I read an article in the New York Times recently which cited "delicious but deadly Thai curries" as evidence of coconut milk's unhealthiness. Deadly Thai curries? Seriously? Has this writer ever been to Thailand or to Asia at all where EVERYONE (it seems like) is thinner and longer-lived than the average American? Are there any studies showing a link between eating Thai curry and death? There are many studies showing the healthfulness of coconut products and even of the relative lack of heart disease among the Thai population. Sally Fallon's Eat Fat, Lose Fat book lists a great many, as does Authority Nutrition.

Limes are an undisputed powerhouse for health, safeguarding your heart and protecting against all sorts of immune threats, including cancer. Livestrong has a great article on the benefits of lime juice. You can get the same benefits from drinking Young Living lime essential oil in your water, as I do.

I'm happy to say, this recipe was a hit. It has the creamy, crumbly texture combined with sweetness that makes dessert so mouth-watering, but packs a significant nutritional punch as well. The only thing I might still alter in the original recipe is the sugar content. Coconut sugar is extremely good for you and has a lower glycemic index than cane sugar, but it does still contain calories and carbohydrates, and this recipe calls for a lot. You sort of need it in the filling to make the syrupy texture, but I think next time I will replace the coconut sugar in the crust with powdered stevia. I grow this in my garden and it did very well this year, so besides lowering the calories it will also lower the cost of this dessert. Stevia is sweeter than sugar, so you can use about half as much.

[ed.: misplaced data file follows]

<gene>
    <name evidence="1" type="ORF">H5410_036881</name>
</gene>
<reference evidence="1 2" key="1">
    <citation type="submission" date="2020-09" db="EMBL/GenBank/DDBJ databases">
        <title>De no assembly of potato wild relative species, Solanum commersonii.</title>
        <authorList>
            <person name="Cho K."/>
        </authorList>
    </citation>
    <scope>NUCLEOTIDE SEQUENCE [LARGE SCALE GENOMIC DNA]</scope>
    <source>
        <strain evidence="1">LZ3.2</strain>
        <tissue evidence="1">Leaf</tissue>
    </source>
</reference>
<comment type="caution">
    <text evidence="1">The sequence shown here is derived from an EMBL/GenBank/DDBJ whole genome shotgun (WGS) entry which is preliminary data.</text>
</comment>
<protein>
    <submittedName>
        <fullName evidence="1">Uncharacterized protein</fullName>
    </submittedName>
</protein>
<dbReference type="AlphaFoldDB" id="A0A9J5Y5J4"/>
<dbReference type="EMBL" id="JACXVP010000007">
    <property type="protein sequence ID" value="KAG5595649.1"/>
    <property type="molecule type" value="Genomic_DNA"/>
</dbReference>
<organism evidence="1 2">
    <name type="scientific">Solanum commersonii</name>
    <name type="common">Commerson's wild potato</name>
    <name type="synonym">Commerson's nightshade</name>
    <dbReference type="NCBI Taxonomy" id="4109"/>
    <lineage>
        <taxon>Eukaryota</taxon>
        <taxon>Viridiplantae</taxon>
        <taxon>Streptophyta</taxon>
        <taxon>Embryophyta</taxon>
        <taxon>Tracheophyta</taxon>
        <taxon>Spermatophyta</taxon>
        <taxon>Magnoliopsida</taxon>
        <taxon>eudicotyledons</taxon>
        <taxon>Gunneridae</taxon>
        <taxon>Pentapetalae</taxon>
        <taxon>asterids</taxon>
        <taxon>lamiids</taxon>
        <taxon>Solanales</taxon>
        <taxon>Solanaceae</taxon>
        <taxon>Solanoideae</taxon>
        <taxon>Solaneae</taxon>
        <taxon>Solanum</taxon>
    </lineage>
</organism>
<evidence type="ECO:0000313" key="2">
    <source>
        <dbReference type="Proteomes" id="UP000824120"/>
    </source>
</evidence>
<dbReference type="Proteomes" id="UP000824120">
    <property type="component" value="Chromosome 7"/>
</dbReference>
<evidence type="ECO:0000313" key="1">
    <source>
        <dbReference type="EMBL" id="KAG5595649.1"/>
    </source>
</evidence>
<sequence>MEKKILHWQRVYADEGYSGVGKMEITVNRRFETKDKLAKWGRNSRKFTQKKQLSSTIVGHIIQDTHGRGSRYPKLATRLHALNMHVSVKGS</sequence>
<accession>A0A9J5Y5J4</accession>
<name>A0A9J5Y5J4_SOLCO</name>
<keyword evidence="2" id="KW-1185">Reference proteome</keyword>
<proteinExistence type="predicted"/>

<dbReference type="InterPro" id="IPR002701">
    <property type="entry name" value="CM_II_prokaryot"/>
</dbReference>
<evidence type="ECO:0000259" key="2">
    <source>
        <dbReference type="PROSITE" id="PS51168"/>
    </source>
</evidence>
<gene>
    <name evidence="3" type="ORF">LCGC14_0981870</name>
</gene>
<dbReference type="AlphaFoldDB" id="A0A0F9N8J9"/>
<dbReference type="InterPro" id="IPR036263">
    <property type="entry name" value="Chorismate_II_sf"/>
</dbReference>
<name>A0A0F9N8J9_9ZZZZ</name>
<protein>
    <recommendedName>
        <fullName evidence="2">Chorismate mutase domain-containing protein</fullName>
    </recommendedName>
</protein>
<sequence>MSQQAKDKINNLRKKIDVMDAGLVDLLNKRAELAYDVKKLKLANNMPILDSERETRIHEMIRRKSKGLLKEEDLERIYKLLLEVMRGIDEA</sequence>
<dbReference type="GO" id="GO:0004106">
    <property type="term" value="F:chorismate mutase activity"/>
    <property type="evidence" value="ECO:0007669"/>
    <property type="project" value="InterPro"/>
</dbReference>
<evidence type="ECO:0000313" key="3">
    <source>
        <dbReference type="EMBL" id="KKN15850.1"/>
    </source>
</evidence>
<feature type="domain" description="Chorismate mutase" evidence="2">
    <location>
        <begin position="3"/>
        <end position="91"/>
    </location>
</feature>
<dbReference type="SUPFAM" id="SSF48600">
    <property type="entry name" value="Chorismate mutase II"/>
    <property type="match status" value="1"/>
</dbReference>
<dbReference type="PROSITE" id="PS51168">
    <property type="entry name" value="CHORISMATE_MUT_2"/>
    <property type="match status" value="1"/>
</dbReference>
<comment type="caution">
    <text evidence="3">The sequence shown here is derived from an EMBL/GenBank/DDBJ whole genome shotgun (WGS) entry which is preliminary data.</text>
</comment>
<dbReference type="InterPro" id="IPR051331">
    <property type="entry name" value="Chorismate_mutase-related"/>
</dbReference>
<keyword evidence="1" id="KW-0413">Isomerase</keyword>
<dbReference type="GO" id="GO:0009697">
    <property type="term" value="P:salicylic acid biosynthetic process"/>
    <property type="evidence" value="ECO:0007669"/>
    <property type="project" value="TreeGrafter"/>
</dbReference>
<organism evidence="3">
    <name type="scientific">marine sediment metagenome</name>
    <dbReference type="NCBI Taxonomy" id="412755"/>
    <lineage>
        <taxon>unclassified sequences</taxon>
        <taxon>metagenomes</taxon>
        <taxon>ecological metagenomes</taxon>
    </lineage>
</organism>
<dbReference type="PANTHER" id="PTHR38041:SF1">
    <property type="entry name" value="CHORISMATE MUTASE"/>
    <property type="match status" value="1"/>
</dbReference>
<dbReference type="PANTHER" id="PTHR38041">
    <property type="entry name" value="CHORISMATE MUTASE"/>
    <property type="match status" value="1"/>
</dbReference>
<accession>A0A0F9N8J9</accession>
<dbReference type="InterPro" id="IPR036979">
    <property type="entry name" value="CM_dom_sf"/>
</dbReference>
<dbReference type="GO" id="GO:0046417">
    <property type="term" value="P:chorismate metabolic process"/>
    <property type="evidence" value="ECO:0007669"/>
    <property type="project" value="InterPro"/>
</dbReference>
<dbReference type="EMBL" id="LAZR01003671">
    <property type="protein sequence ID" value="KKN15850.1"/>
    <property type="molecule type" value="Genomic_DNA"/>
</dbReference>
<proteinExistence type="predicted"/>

Luscious Lime Bars
Serves 12-16

Crust
1 cup coconut oil
2 cups Young Living Einkorn flour
1/2 cup coconut sugar or powdered stevia

Filling
1 1/2 cups coconut sugar
1/4 cup Einkorn flour
4 eggs
2 limes, juiced (1/2 cup juice)
Zest from 2 limes (about 1/4 tsp)
1 drop Young Living lime essential oil

Preheat oven to 350 degrees. Mix crust ingredients and press into a greased 9x13 inch pan. Bake for 15-20 minutes until firm and golden. Set aside. Meanwhile, whisk filling ingredients together until well combined and foamy. Pour over baked crust and bake another 15-20 minutes. Cool and cut into bars.

This recipe has the added desirability of providing young helpers with lots of fun, hands-on activity. My kids loved pressing the crust into the pan and juicing and zesting the lime (use common sense in deciding whether your child is old enough to use a microplane zester). One more health benefit I forgot to mention before: these bars have four eggs! Eggs are the most perfect and economical protein source out there. Did you know, eggs contain every single known vitamin and mineral except vitamin C? Of course, chickens who never get outside in to be in the sunlight or get to eat insects and grass don't produce eggs with adequate nutrients, so make sure to try to find verified traditionally raised chicken eggs. Local outdoor eggs, even if not organic, are better for you than the "Organic, Vegetarian" eggs sold for such high prices in stores. I really, really wish I could have some chickens so we could raise our own eggs!